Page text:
Uranus is the seventh major planet measured from the Sun, discovered by W. Herschel in 1781. The planet’s distance from the Sun amounts to 19.2 A.U. and its period of revolution is 84 years. The axis ot rotation almost angles to the orbital plane. The planet has Uranus has 27 known natural satellites. The five main satellites are: Miranda, Ariel, Umbriel, Titania and Oberon.

In astrology the planet Uranus is the planet of Aquarian age and the coming race for its vibrations will then be more important. Uranus governs  all things that are original, eccentric and free to act apart from any conventional groove or accepted custom. It has been found to exercise the greatest influence for good over advanced thinkers, those who act independently and form within more than from without.

In the outer world of human activities Uranus appears now to to be exercising more sway. Electrical and mechanical enterprises and inventions of all kinds, railways, educational, index systems etc. It is a planet associated with change and revolution and it represents rebellion, independence, impatience and new discoveries. Uranus brings with it a new way of looking at things, and its approach is best met with an expanded consciousness: Originality, inventions, computers, cutting-edge technologies and future events are all ruled by this planet. Uranus sees no need for the status quo, preferring instead to break with tradition and create a new mold. While the building blocks (science, electricity) are safe here, this planet would rather focus its gaze on a new world order.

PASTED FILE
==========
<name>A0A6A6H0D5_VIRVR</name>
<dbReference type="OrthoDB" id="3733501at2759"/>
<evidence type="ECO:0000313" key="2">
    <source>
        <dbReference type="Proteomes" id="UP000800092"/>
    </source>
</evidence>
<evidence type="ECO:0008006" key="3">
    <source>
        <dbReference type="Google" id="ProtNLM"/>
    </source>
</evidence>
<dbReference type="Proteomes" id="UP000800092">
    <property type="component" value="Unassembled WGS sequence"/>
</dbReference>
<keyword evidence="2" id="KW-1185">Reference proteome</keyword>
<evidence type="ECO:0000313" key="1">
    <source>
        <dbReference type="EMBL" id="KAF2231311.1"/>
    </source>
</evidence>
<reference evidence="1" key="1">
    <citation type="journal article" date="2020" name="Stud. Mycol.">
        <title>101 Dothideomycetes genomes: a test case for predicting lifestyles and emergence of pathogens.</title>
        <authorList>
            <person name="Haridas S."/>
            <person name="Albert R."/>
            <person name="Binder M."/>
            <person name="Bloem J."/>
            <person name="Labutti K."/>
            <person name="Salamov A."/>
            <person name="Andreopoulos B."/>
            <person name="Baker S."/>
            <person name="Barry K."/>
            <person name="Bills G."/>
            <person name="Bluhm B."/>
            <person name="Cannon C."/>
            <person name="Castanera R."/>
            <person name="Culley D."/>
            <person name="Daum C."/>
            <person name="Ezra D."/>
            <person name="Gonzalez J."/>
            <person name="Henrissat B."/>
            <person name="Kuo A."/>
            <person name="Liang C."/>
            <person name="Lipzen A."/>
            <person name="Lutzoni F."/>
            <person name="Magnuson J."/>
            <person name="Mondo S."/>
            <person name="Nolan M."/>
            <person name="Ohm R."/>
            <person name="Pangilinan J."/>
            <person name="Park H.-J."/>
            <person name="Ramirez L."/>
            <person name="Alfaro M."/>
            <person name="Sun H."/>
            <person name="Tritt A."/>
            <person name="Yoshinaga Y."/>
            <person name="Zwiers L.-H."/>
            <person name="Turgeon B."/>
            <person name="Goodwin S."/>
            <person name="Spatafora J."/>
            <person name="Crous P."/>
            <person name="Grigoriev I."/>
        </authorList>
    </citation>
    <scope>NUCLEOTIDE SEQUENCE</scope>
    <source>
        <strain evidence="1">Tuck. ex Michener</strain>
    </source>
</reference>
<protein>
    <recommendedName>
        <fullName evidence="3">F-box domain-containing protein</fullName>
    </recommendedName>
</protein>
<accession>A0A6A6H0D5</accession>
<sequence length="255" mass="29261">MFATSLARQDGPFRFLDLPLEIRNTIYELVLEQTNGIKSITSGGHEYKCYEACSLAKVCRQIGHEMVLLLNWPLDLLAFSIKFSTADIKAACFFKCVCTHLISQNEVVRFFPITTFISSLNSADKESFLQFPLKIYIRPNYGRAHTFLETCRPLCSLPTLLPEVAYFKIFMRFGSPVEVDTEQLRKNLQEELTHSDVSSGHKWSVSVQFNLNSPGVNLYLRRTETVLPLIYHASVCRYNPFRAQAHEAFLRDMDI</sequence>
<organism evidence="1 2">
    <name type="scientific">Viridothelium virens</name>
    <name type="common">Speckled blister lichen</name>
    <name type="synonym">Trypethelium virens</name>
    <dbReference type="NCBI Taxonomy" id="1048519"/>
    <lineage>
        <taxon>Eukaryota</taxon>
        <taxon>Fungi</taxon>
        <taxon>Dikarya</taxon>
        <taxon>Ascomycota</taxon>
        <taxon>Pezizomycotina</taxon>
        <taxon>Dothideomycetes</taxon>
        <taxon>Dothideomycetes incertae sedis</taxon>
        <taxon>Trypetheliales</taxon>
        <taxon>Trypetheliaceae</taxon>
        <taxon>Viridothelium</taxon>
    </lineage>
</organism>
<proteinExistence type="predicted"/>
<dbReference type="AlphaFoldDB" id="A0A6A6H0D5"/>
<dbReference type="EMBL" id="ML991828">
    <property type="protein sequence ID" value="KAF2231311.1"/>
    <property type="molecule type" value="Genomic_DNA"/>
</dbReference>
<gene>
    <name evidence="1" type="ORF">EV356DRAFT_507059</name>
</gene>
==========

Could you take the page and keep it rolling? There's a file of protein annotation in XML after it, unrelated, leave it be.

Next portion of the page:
Most Greeks considered Uranus to be primordial, and gave him no parentage, believing him to have been born from Chaos, the primal form of the universe. However, in Theogony, Hesiod claims Uranus to be the offspring of Gaia, the earth goddess. Alcman and Callimachus elaborate that Uranus was fathered by Aether, the god of heavenly light and the upper air. Cicero, in De Natura Deorum ("Concerning the Nature of the Gods"), claims that he was the offspring of the ancient gods Aether and Hemera, Air and Day. According to the Orphic Hymns, Uranus was the son of Nyx, the personification of night.

All the offspring of Uranus are fathered upon Gaia, save Aphrodite and the Erinyes, born when Cronus castrated him and cast his severed genitalia into the sea (Thalassa). According to Hesiod, their children included the Titans: six sons (Oceanus, Coeus, Crius, Hyperion, Iapetus and Cronus) and six daughters (Theia, Rhea, Themis, Mnemosyne, Phoebe and Tethys).

There were other offspring: the Cyclopes, (who were named Brontes, Steropes and Arges and were later known as "one eyed giants"), and also the three monsters known as the Hecatonchires, who each had one hundred hands and fifty heads. Their names were Briareus, Cottus and Gyes. Other offspring of Uranus and Gaia were the Erinyes, who were spirits of punishment and goddesses of vengeance. The Erinyes avenged wrongs which were done to family, especially murder within a family.

After Uranus had been castrated, his blood fell to earth (Gaia) and conceived the Giants. These were of monstrous appearance and had great strength. Similarly, in some versions Aphrodite is believed to have risen from the foam created by the sex organs of Uranus after they were thrown into the sea by his son Cronus. Uranus was aghast by the sight of his offspring, the Cyclopes and the Hecatoncheires.